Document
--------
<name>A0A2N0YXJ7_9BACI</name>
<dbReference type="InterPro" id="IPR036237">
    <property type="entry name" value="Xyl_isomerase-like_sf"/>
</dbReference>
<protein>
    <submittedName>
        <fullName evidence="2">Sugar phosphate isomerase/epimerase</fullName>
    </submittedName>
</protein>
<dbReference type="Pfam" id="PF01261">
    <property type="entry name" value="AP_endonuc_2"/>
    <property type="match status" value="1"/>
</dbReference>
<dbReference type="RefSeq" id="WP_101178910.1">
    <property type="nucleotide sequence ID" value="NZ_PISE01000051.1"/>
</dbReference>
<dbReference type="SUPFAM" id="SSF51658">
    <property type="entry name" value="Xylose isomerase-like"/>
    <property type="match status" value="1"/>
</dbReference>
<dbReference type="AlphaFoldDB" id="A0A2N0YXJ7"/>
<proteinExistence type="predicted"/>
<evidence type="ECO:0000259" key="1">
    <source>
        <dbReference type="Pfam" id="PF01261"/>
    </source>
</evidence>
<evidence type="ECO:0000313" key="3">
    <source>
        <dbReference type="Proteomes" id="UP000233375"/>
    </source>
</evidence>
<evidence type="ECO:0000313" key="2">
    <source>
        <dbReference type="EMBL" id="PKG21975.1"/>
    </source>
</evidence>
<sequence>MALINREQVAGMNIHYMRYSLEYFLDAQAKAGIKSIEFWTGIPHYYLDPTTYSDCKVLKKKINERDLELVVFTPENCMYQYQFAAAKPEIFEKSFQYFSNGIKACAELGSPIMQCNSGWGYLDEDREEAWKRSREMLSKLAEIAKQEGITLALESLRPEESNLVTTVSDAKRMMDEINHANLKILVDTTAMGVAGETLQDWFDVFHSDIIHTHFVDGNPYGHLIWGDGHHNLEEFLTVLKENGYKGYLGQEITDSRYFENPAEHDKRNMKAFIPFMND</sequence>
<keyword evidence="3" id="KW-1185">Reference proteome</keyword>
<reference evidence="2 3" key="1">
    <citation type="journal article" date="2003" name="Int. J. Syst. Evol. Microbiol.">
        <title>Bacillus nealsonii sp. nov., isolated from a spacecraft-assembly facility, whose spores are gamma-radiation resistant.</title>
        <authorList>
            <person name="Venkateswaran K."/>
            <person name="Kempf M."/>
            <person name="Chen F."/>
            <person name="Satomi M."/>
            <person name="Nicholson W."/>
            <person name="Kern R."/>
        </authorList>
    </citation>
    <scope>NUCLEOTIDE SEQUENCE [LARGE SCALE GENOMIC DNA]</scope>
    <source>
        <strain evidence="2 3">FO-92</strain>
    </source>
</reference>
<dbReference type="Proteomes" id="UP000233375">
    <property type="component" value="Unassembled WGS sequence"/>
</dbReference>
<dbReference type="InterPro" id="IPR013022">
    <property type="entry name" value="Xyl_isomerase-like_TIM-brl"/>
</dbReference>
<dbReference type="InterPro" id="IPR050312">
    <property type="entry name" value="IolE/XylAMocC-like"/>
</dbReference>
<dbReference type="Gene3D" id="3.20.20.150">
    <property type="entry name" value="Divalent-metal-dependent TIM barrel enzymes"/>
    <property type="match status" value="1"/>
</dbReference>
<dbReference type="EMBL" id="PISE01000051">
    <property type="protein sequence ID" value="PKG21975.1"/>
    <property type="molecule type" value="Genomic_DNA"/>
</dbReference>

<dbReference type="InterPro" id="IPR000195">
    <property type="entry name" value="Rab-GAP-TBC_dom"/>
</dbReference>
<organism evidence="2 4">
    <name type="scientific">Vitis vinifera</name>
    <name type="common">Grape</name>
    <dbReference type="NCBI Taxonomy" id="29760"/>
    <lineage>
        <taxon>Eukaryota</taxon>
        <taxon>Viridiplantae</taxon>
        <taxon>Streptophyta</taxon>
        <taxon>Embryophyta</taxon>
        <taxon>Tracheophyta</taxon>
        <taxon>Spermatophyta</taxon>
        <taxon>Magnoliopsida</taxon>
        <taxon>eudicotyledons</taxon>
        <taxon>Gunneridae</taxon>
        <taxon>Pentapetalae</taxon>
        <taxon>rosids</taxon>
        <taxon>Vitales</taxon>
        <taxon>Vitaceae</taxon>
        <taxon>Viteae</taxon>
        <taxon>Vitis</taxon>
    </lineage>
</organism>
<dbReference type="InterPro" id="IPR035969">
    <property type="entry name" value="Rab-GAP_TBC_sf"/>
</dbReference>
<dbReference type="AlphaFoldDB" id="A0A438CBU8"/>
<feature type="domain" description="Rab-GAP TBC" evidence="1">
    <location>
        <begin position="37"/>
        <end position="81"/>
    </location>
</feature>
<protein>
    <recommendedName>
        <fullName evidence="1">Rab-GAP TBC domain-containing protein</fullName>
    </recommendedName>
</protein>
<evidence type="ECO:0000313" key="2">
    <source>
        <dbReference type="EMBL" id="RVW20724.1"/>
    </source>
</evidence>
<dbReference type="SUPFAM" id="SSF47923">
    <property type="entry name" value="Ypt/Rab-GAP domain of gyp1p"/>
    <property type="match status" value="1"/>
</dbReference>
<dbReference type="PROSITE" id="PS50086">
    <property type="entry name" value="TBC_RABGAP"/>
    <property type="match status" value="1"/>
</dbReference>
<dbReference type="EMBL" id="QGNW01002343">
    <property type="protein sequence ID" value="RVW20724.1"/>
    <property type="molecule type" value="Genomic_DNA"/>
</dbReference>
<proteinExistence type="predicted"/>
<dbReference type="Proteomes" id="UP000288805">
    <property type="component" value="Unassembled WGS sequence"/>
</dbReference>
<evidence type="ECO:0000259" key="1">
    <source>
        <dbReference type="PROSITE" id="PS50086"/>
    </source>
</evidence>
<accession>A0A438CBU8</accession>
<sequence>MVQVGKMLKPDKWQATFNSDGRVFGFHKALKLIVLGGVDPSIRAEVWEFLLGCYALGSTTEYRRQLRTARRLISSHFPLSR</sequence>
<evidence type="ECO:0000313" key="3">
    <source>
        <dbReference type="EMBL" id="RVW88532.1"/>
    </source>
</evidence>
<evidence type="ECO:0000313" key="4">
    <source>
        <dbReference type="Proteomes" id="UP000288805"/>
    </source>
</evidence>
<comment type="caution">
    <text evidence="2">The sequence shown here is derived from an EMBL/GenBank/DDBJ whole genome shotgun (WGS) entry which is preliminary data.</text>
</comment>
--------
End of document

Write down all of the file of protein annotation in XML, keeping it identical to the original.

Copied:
<name>A0A2N0YXJ7_9BACI</name>
<dbReference type="InterPro" id="IPR036237">
    <property type="entry name" value="Xyl_isomerase-like_sf"/>
</dbReference>
<protein>
    <submittedName>
        <fullName evidence="2">Sugar phosphate isomerase/epimerase</fullName>
    </submittedName>
</protein>
<dbReference type="Pfam" id="PF01261">
    <property type="entry name" value="AP_endonuc_2"/>
    <property type="match status" value="1"/>
</dbReference>
<dbReference type="RefSeq" id="WP_101178910.1">
    <property type="nucleotide sequence ID" value="NZ_PISE01000051.1"/>
</dbReference>
<dbReference type="SUPFAM" id="SSF51658">
    <property type="entry name" value="Xylose isomerase-like"/>
    <property type="match status" value="1"/>
</dbReference>
<dbReference type="AlphaFoldDB" id="A0A2N0YXJ7"/>
<proteinExistence type="predicted"/>
<evidence type="ECO:0000259" key="1">
    <source>
        <dbReference type="Pfam" id="PF01261"/>
    </source>
</evidence>
<evidence type="ECO:0000313" key="3">
    <source>
        <dbReference type="Proteomes" id="UP000233375"/>
    </source>
</evidence>
<evidence type="ECO:0000313" key="2">
    <source>
        <dbReference type="EMBL" id="PKG21975.1"/>
    </source>
</evidence>
<sequence>MALINREQVAGMNIHYMRYSLEYFLDAQAKAGIKSIEFWTGIPHYYLDPTTYSDCKVLKKKINERDLELVVFTPENCMYQYQFAAAKPEIFEKSFQYFSNGIKACAELGSPIMQCNSGWGYLDEDREEAWKRSREMLSKLAEIAKQEGITLALESLRPEESNLVTTVSDAKRMMDEINHANLKILVDTTAMGVAGETLQDWFDVFHSDIIHTHFVDGNPYGHLIWGDGHHNLEEFLTVLKENGYKGYLGQEITDSRYFENPAEHDKRNMKAFIPFMND</sequence>
<keyword evidence="3" id="KW-1185">Reference proteome</keyword>
<reference evidence="2 3" key="1">
    <citation type="journal article" date="2003" name="Int. J. Syst. Evol. Microbiol.">
        <title>Bacillus nealsonii sp. nov., isolated from a spacecraft-assembly facility, whose spores are gamma-radiation resistant.</title>
        <authorList>
            <person name="Venkateswaran K."/>
            <person name="Kempf M."/>
            <person name="Chen F."/>
            <person name="Satomi M."/>
            <person name="Nicholson W."/>
            <person name="Kern R."/>
        </authorList>
    </citation>
    <scope>NUCLEOTIDE SEQUENCE [LARGE SCALE GENOMIC DNA]</scope>
    <source>
        <strain evidence="2 3">FO-92</strain>
    </source>
</reference>
<dbReference type="Proteomes" id="UP000233375">
    <property type="component" value="Unassembled WGS sequence"/>
</dbReference>
<dbReference type="InterPro" id="IPR013022">
    <property type="entry name" value="Xyl_isomerase-like_TIM-brl"/>
</dbReference>
<dbReference type="InterPro" id="IPR050312">
    <property type="entry name" value="IolE/XylAMocC-like"/>
</dbReference>
<dbReference type="Gene3D" id="3.20.20.150">
    <property type="entry name" value="Divalent-metal-dependent TIM barrel enzymes"/>
    <property type="match status" value="1"/>
</dbReference>
<dbReference type="EMBL" id="PISE01000051">
    <property type="protein sequence ID" value="PKG21975.1"/>
    <property type="molecule type" value="Genomic_DNA"/>
</dbReference>

<dbReference type="InterPro" id="IPR000195">
    <property type="entry name" value="Rab-GAP-TBC_dom"/>
</dbReference>
<organism evidence="2 4">
    <name type="scientific">Vitis vinifera</name>
    <name type="common">Grape</name>
    <dbReference type="NCBI Taxonomy" id="29760"/>
    <lineage>
        <taxon>Eukaryota</taxon>
        <taxon>Viridiplantae</taxon>
        <taxon>Streptophyta</taxon>
        <taxon>Embryophyta</taxon>
        <taxon>Tracheophyta</taxon>
        <taxon>Spermatophyta</taxon>
        <taxon>Magnoliopsida</taxon>
        <taxon>eudicotyledons</taxon>
        <taxon>Gunneridae</taxon>
        <taxon>Pentapetalae</taxon>
        <taxon>rosids</taxon>
        <taxon>Vitales</taxon>
        <taxon>Vitaceae</taxon>
        <taxon>Viteae</taxon>
        <taxon>Vitis</taxon>
    </lineage>
</organism>
<dbReference type="InterPro" id="IPR035969">
    <property type="entry name" value="Rab-GAP_TBC_sf"/>
</dbReference>
<dbReference type="AlphaFoldDB" id="A0A438CBU8"/>
<feature type="domain" description="Rab-GAP TBC" evidence="1">
    <location>
        <begin position="37"/>
        <end position="81"/>
    </location>
</feature>
<protein>
    <recommendedName>
        <fullName evidence="1">Rab-GAP TBC domain-containing protein</fullName>
    </recommendedName>
</protein>
<evidence type="ECO:0000313" key="2">
    <source>
        <dbReference type="EMBL" id="RVW20724.1"/>
    </source>
</evidence>
<dbReference type="SUPFAM" id="SSF47923">
    <property type="entry name" value="Ypt/Rab-GAP domain of gyp1p"/>
    <property type="match status" value="1"/>
</dbReference>
<dbReference type="PROSITE" id="PS50086">
    <property type="entry name" value="TBC_RABGAP"/>
    <property type="match status" value="1"/>
</dbReference>
<dbReference type="EMBL" id="QGNW01002343">
    <property type="protein sequence ID" value="RVW20724.1"/>
    <property type="molecule type" value="Genomic_DNA"/>
</dbReference>
<proteinExistence type="predicted"/>
<dbReference type="Proteomes" id="UP000288805">
    <property type="component" value="Unassembled WGS sequence"/>
</dbReference>
<evidence type="ECO:0000259" key="1">
    <source>
        <dbReference type="PROSITE" id="PS50086"/>
    </source>
</evidence>
<accession>A0A438CBU8</accession>
<sequence>MVQVGKMLKPDKWQATFNSDGRVFGFHKALKLIVLGGVDPSIRAEVWEFLLGCYALGSTTEYRRQLRTARRLISSHFPLSR</sequence>
<evidence type="ECO:0000313" key="3">
    <source>
        <dbReference type="EMBL" id="RVW88532.1"/>
    </source>
</evidence>
<evidence type="ECO:0000313" key="4">
    <source>
        <dbReference type="Proteomes" id="UP000288805"/>
    </source>
</evidence>
<comment type="caution">
    <text evidence="2">The sequence shown here is derived from an EMBL/GenBank/DDBJ whole genome shotgun (WGS) entry which is preliminary data.</text>
</comment>